Making the transistion. Part 1

I know I have already blogged this week, but this has been on my heart and I wanted to share it. What a better audience to share it with than with you. --You're Welcome--
With us celebrating Mother's Day this month I wanted to blog about something that has taken me a lifetime to achieve. Being a mom. What I thought was going to be an easy thing to do has been the most difficult thing I have ever done.  I think everything about it has been difficult.
Getting pregnant.
Almost dying in the hospital after delivery.
The recovery.
 After 13 weeks of a long recovery and getting to know my son I had to go back to work. I still remember dropping him off at his sitters house and crying all the way to work. Feeling like a complete failure for not being able to stay at home with him. I thought I HAD to go back to work to pay for our bills. I prayed so hard to find someone that would love him as much as I did and although I HAD really found someone, and she did an AMAZING job, no amount of love someone else gives your child is the same as the Mother's love. Period. I know our Father in Heaven put her in our life because he knew we needed each other. After about 3 weeks I started to enjoy that time away. I felt like a "Super Hero" (I use that word because that is what we call my husband now) at work. Getting things done, accomplishing things outside of the home. I thought I was someone important and could make a difference. Although I WANTED to be at home with my son, it seemed easier to go to work.
That smile still makes my heart melt.
We went like this for 18 months. After several months of wrestling with myself about what I REALLY wanted for my future I went in prayer. Funny how things work out for the best when you stop doing things on your own and allow God to work.
Not getting a paycheck of my own was scary. We didn't need it any more. We had sold our house and we didn't have a house payment that NEEDED me to work. Plus I needed to finish packing and moving our house. That became my job. After that was over and we were comfortably moved into a 1982 36 foot RV my job became making sure my husband and my son were taken care of. How does one go from being a manager of a multimillion dollar retail store, managing any where from 80-500 people to staying home with a toddler? Eyes Wide Open. I used to joke with my mother-in-law that I went from my words and requests meaning something to being with someone who had no idea what I was talking about at all. Ever. Going from HAVING to be moving all day long to having to slow down and enjoying life. I did NOT adjust well.
Those eyes never get old to look at.
Its very difficult to put into words (with my very limited vocabulary) the culture and emotional shock I went through. I am very routine, to the letter, rules for everything, kind of person. I ran my business  that way. I ran our life that way and I thought for sure, when I stayed home, life was going to be the same way. Get up. Get dressed. Have an agenda. Stick to the agenda. Be the agenda...don't stray from the agenda...then check off those little notes like I did at work. I stress myself out just thinking about it now. I know most of you SAHM are like yeah...whatever.. what agenda!?
I think after being home for about two months I became depressed. What?! You!? Yes. Me. I had had those feelings before, but I was always able to dive into work and forget about them. Not this time. I went and saw the Dr. I needed to hear that I was sick with a cold or my iron was low. Something other than telling me I was depressed. He sat down and looked me in the eye and said.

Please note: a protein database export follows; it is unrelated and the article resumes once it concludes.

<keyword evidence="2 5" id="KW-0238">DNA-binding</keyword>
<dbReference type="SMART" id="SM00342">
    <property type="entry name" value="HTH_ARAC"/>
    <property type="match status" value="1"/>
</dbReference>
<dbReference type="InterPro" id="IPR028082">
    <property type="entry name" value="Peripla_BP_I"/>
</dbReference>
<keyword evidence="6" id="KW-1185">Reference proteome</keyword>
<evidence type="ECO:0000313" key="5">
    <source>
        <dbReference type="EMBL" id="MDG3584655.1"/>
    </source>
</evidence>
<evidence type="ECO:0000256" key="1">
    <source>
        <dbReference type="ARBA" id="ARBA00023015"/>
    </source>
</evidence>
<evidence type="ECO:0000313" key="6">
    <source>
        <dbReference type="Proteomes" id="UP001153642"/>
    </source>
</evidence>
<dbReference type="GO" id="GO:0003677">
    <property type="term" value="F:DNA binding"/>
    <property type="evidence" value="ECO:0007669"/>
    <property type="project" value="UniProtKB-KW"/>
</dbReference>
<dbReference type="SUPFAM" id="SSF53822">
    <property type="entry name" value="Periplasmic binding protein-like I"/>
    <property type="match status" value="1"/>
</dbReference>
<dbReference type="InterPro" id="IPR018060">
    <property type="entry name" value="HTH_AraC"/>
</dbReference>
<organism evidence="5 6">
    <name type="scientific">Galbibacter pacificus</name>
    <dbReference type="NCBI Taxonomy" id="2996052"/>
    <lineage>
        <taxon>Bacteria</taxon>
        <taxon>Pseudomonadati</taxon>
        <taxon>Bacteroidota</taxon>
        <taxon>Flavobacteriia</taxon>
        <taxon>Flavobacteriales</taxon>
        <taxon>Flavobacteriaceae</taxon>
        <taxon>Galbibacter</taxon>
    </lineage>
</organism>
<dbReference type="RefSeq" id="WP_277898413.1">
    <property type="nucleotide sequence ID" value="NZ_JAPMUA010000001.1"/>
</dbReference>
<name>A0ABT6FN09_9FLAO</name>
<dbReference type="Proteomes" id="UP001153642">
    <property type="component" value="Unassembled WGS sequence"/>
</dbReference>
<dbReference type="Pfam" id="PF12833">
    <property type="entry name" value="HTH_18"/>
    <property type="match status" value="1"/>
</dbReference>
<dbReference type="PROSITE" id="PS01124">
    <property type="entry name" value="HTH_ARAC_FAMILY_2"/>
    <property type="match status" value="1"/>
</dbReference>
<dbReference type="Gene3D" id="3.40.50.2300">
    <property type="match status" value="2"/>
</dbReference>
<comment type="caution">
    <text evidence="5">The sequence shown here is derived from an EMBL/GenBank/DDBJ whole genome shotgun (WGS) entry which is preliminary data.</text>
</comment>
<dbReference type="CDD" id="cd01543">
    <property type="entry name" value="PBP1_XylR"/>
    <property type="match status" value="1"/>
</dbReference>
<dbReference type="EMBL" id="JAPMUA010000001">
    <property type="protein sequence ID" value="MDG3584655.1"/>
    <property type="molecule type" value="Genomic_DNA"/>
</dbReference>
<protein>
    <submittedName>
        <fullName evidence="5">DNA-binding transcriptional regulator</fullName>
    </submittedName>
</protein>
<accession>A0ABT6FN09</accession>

"Do you think you might be depressed?"
(I think I may have started crying before he even asked me.)
 "I have a feeling all of these tests are going to come back normal. You've just had a lot of big changes happen its probably just temporary. It will be ok."
--Duh. I am to stubborn to play pity party for long. He scribbled me out a script and off I went.

I always missed things because I had to always work. He loves meeting new friends.
I filled that script. Took it home. Put it on the counter and starred at it. Almost as a reminder to get over it. Constantly reminding myself to stop being such a baby. To be grateful for the opportunity to be a stay-at-home mom. I was, after all, getting to see my son grow up before my eyes. Get to take naps when I wanted to. Go and do what I wanted to...stick to the agenda. Right??
 Let me tell you something. Being a stay-at-home mom is the single most difficult job I have EVER done. Period. This beats ANYTHING I ever did for Walmart. It's the most unappreciated, unrecognized job there is out there. When I tell people I am a stay at home mom they ROLL THEIR EYES AT ME! Then start talking to me in short, small phrases. I am serious. Like my credentials as a stay-at-home mom are worth nothing. It doesn't matter what I was BEFORE I was a mom. A mom, in this society, doesn't mean a HILL a beans. Not that it matters what other people think about me, but I almost blame societies image of women for choosing to stay at home as not as important as working.

Who says I don't work??
Do we make as much money as we did before?
Not even close.
Do we have as much "stuff" as we used to?
Has it been easy?
Yes. When he is asleep.
I can tell you that even though we don't make as much. I am more tired than I have ever been, get dressed less, and put on make up less and less these days, My marriage has never been better. My son is happier. Our lives are finally the way it should be.
This is the single most important job there is.
These are moments worth sticking around for.

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